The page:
Author(s): Williamson K, Stringer SE, Alexander MY
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Abstract Age is a significant risk factor for the development of vascular diseases, such as atherosclerosis. Although pharmacological treatments, including statins and anti-hypertensive drugs, have improved the prognosis for patients with cardiovascular disease, it remains a leading cause of mortality in those aged 65 years and over. Furthermore, given the increased life expectancy of the population in developed countries, there is a clear need for alternative treatment strategies. Consequently, the relationship between aging and progenitor cell-mediated repair is of great interest. Endothelial progenitor cells (EPCs) play an integral role in the cellular repair mechanisms for endothelial regeneration and maintenance. However, EPCs are subject to age-associated changes that diminish their number in circulation and function, thereby enhancing vascular disease risk. A great deal of research is aimed at developing strategies to harness the regenerative capacity of these cells. In this review, we discuss the current understanding of the cells termed "EPCs," examine the impact of age on EPC-mediated repair and identify therapeutic targets with potential for attenuating the age-related decline in vascular health via beneficial actions on EPCs.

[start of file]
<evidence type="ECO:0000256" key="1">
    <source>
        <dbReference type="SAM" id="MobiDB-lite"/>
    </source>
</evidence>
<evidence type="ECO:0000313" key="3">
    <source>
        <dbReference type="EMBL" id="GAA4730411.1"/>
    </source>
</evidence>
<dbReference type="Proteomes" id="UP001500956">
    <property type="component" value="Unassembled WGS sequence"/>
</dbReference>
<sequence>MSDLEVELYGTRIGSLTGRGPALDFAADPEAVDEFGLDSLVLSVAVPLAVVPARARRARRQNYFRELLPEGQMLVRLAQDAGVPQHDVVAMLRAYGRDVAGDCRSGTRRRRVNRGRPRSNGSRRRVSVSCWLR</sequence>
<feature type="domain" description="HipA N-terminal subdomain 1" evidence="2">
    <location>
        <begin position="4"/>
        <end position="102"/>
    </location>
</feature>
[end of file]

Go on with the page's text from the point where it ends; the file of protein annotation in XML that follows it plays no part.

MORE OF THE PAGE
This article was published in Front Physiol
and referenced in Translational Medicine